Economics in Covering Poverty: How to Humanize the Numbers

The issue of poverty is complicated, oftentimes convoluted, and has an effect in many arenas, including writing about economics and money.

It is important to keep the human interest element in these stories in order to respectfully discuss the role of economics in poverty. If you lose the human interest element, you are doing those experiencing poverty a disservice.

Money and economics are the reason those experiencing poverty are in their situation, but economics cannot be separated from issues such as politics and human rights. Venise Wagner, co-author of “Reporting Inequality: Tools and Methods for Covering Race and Ethnicity,” said she sees all of the issues being connected. Economic issues cannot be completely separated from racial inequality issues. 

The components of our society add up to the issue of inequality as a whole. You should not cover poverty without covering the economic and social justice beat at the same time, added Wagner, a journalism professor at San Francisco State University.

Wagner gave an example about home ownership. She said that we know there is a wealth gap, and we know the wealth gap is tied to home ownership. The wealth gap is the systemic problem in the United States of unequal distribution of assets amongst citizens of the country. Home values are often worth less in communities of color than in white neighborhoods. She said economic and racial issues cannot be separated.  

“They’re all tied together and I don’t see covering them differently,” she said. 

Poverty is a social justice issue just as much as it is an economic and political issue. Co-author Sally Lehrman described these tightly bound issues as “interlocking structures.” She said that often, journalists cover the issue of poverty in one of two ways. They play it as a human interest story or as an economic story for the business beat.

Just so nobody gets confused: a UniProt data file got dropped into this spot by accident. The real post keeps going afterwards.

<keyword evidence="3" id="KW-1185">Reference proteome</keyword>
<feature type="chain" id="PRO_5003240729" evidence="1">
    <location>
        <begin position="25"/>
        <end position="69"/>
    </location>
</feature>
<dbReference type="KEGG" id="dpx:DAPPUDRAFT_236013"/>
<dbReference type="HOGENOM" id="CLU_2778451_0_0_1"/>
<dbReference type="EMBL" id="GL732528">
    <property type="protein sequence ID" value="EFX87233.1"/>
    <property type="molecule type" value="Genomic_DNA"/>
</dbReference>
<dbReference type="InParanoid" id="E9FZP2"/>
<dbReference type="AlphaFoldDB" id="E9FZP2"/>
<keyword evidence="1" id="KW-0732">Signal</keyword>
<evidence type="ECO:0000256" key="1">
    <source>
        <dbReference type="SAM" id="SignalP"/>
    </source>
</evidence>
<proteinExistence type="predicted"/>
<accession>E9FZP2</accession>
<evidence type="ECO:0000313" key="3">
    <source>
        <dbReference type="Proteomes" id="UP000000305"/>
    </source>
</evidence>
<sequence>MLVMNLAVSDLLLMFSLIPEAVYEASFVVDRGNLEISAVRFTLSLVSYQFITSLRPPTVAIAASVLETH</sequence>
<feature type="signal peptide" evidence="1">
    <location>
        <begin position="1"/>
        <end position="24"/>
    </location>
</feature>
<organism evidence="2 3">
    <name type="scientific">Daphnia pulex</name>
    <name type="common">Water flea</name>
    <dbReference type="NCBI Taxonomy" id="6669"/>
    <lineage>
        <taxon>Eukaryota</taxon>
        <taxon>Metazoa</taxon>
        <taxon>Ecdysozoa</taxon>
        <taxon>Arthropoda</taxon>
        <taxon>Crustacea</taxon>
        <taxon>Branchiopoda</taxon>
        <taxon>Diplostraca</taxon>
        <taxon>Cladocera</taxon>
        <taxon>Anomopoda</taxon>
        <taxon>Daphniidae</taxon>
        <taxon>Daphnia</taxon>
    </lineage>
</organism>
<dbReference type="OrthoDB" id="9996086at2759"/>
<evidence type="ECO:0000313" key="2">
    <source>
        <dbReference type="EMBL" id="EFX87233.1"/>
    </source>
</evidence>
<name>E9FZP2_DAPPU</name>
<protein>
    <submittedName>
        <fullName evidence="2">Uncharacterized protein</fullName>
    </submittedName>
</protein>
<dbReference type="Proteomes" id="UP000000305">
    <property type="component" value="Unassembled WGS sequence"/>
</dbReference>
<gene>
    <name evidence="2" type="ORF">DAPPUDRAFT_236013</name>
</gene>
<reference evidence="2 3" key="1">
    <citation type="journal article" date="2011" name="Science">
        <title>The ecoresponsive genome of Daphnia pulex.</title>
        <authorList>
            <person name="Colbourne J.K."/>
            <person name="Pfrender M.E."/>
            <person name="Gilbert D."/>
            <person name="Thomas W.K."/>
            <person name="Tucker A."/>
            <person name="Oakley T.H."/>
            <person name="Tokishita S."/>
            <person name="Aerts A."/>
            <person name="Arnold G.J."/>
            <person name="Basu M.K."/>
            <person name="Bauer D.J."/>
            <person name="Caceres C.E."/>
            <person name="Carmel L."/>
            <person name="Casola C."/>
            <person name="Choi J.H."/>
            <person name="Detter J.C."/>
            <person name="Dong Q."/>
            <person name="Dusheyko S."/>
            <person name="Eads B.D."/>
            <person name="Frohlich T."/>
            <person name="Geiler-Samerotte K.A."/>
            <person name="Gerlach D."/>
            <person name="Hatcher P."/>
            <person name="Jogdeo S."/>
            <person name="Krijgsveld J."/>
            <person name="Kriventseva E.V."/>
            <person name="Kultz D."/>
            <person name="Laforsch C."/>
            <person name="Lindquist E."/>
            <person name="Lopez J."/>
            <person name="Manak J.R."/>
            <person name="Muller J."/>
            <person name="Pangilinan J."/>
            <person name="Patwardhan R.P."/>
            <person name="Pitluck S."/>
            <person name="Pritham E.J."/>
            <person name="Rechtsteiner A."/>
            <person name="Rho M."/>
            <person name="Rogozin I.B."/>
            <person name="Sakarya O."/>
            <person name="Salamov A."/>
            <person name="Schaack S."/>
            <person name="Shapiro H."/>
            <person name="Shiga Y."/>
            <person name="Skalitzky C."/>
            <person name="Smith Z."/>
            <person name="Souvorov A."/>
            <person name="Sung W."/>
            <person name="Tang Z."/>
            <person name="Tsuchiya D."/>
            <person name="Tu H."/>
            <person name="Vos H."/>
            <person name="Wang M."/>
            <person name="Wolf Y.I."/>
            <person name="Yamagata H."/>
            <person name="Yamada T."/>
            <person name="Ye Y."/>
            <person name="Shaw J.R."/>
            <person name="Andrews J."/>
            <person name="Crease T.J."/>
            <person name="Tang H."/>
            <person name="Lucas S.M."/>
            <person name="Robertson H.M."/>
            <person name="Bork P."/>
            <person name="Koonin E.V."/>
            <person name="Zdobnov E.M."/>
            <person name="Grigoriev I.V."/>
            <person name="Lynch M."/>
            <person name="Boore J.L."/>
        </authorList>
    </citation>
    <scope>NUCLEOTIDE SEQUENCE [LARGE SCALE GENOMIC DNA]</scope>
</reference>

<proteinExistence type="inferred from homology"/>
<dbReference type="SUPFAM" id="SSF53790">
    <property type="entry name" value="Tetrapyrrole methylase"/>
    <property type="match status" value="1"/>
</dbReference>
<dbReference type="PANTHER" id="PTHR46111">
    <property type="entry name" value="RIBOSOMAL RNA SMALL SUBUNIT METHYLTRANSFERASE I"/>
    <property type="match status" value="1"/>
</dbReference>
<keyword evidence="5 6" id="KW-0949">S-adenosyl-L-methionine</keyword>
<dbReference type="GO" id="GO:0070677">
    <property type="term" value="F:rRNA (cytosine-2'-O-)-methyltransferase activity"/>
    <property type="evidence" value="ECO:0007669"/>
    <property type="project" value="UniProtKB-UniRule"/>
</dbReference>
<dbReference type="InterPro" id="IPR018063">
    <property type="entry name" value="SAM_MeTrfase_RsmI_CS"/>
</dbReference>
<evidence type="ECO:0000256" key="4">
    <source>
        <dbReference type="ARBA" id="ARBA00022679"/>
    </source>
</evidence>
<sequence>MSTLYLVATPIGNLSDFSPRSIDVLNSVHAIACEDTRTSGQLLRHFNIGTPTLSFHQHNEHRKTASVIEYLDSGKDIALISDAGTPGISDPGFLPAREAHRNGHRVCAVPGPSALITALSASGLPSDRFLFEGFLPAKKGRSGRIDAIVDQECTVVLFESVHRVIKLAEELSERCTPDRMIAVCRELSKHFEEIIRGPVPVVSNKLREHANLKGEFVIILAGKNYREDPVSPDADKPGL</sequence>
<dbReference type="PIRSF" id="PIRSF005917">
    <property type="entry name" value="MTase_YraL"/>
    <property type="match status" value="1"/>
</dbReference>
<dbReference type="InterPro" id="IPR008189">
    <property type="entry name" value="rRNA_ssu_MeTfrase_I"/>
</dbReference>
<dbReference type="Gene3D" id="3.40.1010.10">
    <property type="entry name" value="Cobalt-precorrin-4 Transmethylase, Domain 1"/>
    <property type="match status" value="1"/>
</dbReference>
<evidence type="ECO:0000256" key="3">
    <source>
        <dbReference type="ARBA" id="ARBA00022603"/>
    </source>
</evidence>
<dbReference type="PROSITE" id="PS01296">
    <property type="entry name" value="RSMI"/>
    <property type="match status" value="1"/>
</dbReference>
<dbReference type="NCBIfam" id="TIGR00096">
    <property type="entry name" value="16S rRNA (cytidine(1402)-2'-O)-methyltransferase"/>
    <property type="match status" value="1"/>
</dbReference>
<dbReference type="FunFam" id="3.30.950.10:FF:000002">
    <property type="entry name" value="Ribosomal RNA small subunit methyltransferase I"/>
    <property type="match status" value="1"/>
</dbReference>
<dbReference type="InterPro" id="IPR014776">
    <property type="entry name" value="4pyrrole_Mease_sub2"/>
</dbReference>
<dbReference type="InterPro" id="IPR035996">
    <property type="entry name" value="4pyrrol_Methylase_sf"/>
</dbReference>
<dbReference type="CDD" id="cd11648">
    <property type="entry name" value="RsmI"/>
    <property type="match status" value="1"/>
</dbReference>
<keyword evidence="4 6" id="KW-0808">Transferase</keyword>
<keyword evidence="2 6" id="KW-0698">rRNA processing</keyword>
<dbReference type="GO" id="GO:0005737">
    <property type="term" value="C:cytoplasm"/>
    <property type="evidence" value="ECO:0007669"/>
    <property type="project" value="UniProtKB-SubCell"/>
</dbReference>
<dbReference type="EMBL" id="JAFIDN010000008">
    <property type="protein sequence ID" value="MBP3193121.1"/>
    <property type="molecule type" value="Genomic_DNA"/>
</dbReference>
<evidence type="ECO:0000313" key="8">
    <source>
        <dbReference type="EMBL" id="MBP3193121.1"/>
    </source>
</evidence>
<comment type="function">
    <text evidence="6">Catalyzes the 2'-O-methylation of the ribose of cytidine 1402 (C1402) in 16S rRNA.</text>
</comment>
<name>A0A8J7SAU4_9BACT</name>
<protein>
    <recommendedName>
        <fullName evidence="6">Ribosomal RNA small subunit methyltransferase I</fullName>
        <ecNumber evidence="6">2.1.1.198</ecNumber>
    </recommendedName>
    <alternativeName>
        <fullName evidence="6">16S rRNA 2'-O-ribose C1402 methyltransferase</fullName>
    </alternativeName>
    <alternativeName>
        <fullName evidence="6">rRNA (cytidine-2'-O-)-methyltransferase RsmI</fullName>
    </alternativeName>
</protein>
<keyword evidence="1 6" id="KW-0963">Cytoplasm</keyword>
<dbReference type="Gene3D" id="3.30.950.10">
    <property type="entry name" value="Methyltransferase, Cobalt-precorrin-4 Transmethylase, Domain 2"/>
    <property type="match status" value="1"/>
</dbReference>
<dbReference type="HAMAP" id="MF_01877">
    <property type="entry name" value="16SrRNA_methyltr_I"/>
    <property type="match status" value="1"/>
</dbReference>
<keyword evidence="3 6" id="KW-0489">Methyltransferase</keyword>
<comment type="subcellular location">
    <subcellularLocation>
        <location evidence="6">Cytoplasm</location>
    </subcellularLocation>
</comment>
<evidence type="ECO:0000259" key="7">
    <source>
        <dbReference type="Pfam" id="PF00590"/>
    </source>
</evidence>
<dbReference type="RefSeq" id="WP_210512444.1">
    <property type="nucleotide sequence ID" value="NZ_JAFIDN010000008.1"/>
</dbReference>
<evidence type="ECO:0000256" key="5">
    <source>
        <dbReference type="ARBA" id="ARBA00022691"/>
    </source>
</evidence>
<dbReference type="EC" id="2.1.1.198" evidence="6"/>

“We often have these two extremes. We rarely bring them together in an individual story, and that’s a real disservice,” said Lehrman, who has covered social issues related to the science beat and is CEO of The Trust Project

Stories involving poverty should not just be about a single human experience or just about economic policy. Every economic policy and situation has effects on human beings, and the story is incomplete without talking about both, she said.  

The authors say it is unfair to those in poverty to not cover the stories from every angle. 

“With racial inequality, usually economic inequality is tied into that. The policy that is going to dictate where people are going to be living, for example, also dictates the value of their homes, if they own their homes. Policies end up having racialized outcomes,” said Wagner, a journalism professor at San Francisco State University and a previous reporter for both the San Francisco Chronicle and the San Francisco Examiner. 

The beats and coverage areas cannot be separated when covering poverty, and humanizing the issue while explaining to readers its economic and political impact is a critical step for credibility when covering poverty today and in the future. 

Savannah Ware is a fourth year majoring in journalism at the University of Georgia.

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